Regina Bonelli Brings Blues to Oswego Harborfest

A series of fortunate events lead blues singer Regina Bonelli from hardship to success.

Regina Bonelli.

Regina Bonelli will make her Central New York debut this weekend at Oswego Harborfest. Joined by Michael Hill and his Blues Mob, Bonelli will play selections from her 2015 album Open Up The Door, as well as blues classics and new material, on the East Park Jazz and Blues stage on Friday, July 29, 7:30 p.m.

Born in Brooklyn, Bonelli grew up in house filled with music. Her father was an amateur guitarist and pianist and her older sisters played the piano. The family listened to everything the 1970s had to offer, from Motown to Joni Mitchell to The Beatles.

“There was always music happening in the house,” Bonelli said. “I started playing the piano, picking up tunes from the TV when I was 3 or 4.”

Regina Bonelli 2

Regina Bonelli.

Bonelli began to take classical piano lessons at age 5. At 12, she decided it was time for a change, so she took up the guitar, as she learned the basics from her father, then taught herself to play. By age 15, Bonelli was writing her own songs; at age 18, she was performing those tracks around New York City. When she wasn’t gigging, Bonelli was watching blues artists she idolized, including Big Mama Thornton, Sonny Terry and Brownie McGhee, Howlin’ Wolf and Ann Peebles.

After a decade of performing, Bonelli and her eight-piece band, the Bottom Line, were spotted by a Star Search talent scout in Greenwich Village. Although the group was initially hesitant, they decided it was an opportunity they could not refuse.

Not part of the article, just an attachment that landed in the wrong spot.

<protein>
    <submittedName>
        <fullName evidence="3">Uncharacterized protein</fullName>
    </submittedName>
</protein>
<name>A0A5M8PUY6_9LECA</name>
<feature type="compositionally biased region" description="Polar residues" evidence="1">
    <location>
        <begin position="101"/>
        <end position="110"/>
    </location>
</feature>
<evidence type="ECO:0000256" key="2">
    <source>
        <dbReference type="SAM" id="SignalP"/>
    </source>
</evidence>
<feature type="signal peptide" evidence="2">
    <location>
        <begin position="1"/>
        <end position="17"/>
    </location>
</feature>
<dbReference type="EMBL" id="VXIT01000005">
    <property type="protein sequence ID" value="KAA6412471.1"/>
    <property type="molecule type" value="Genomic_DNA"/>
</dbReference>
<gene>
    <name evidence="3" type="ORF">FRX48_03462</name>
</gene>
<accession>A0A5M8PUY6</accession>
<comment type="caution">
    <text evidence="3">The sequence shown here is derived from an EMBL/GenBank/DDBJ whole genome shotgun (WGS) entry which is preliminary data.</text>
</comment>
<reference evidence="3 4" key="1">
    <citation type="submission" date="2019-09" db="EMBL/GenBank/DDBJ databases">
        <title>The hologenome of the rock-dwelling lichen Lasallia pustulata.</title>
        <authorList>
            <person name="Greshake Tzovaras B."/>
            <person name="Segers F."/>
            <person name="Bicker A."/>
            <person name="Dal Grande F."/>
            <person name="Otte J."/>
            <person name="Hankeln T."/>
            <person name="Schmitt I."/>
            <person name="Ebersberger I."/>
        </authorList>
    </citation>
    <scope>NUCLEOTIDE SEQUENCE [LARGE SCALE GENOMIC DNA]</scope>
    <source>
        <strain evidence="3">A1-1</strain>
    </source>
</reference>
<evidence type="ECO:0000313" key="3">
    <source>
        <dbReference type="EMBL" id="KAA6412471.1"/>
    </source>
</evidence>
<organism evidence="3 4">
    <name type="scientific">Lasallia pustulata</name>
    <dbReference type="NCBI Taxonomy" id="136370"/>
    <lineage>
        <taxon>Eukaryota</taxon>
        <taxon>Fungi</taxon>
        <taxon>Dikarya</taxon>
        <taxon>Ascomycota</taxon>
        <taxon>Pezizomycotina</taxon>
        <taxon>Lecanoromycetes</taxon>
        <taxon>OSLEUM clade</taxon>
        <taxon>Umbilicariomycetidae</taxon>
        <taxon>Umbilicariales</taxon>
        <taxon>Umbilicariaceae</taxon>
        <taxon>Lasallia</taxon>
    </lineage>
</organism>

“At first we thought it was corny,” Bonelli said, laughing. The group of original songwriters had a dubious opinion of the popular network show. “But then they told us that we would all be getting into the AFTRA union (American Federation of Television and Radio Artists), and they were going to fly us out to Hollywood and put us up in the Beverly Hills Hotel.” The group played their original music on national television three times, including in an international competition.

Although she gravitated toward mostly funk music in her early career, Bonelli says she was drawn to the blues after experiencing a series of frustrating challenges. Her father died when she was 15, shortly after giving her a special gift: her signature Martin D28 guitar. Later, as a single mother of two girls with little family support, Bonelli went through a period of unemployment and struggled to make ends meet. Throughout her life, she turned to the blues as a way to express herself.

Ultimately, as evidenced by her danceable debut album, Bonelli found positivity in the outlet that music gave her. She was dubbed the “Reigning Queen of New York City Blues” by Big City Rhythm & Blues magazine and inducted into the New York Blues Hall of Fame in 2013.

The featured band on the album, the Blues Mob, includes Michael Hill (guitar), William McClellan Jr. (drums), Pete Cummings (bass), Mike Griot (bass), Kevin Hill (bass and horn arrangements) and David Barnes (harmonica). They are the penultimate act on the East Park Jazz and Blues stage, just before Reverend Raven & the Chain Smoking Altar Boys featuring Westside Andy Linderman on harmonica. Friday’s lineup will also feature King Chro and the Talismen, Diana Jacobs Band, and Steve Grills and the Roadmasters.

Other highlights of the 2016 Harborfest include children’s activities, vendors, and craft tents, and more than 35 musical acts including Blues Traveler, Dennis DeYoung of Styx, Enter the Haggis and DownBeat Percussion. For a full schedule of the weekend’s events, visit

Bonelli said she was happy to hear that Central New York has such a vibrant local music scene, with festivals all summer long. She is looking forward to staying in town for a day or two to check out other artists. “I feel really strongly about musicians supporting one another,” Bonelli said. “It’s such a great community, especially the blues community. Sometimes the acts you’ve never even heard of, they can be the ones that inspire you the most.”

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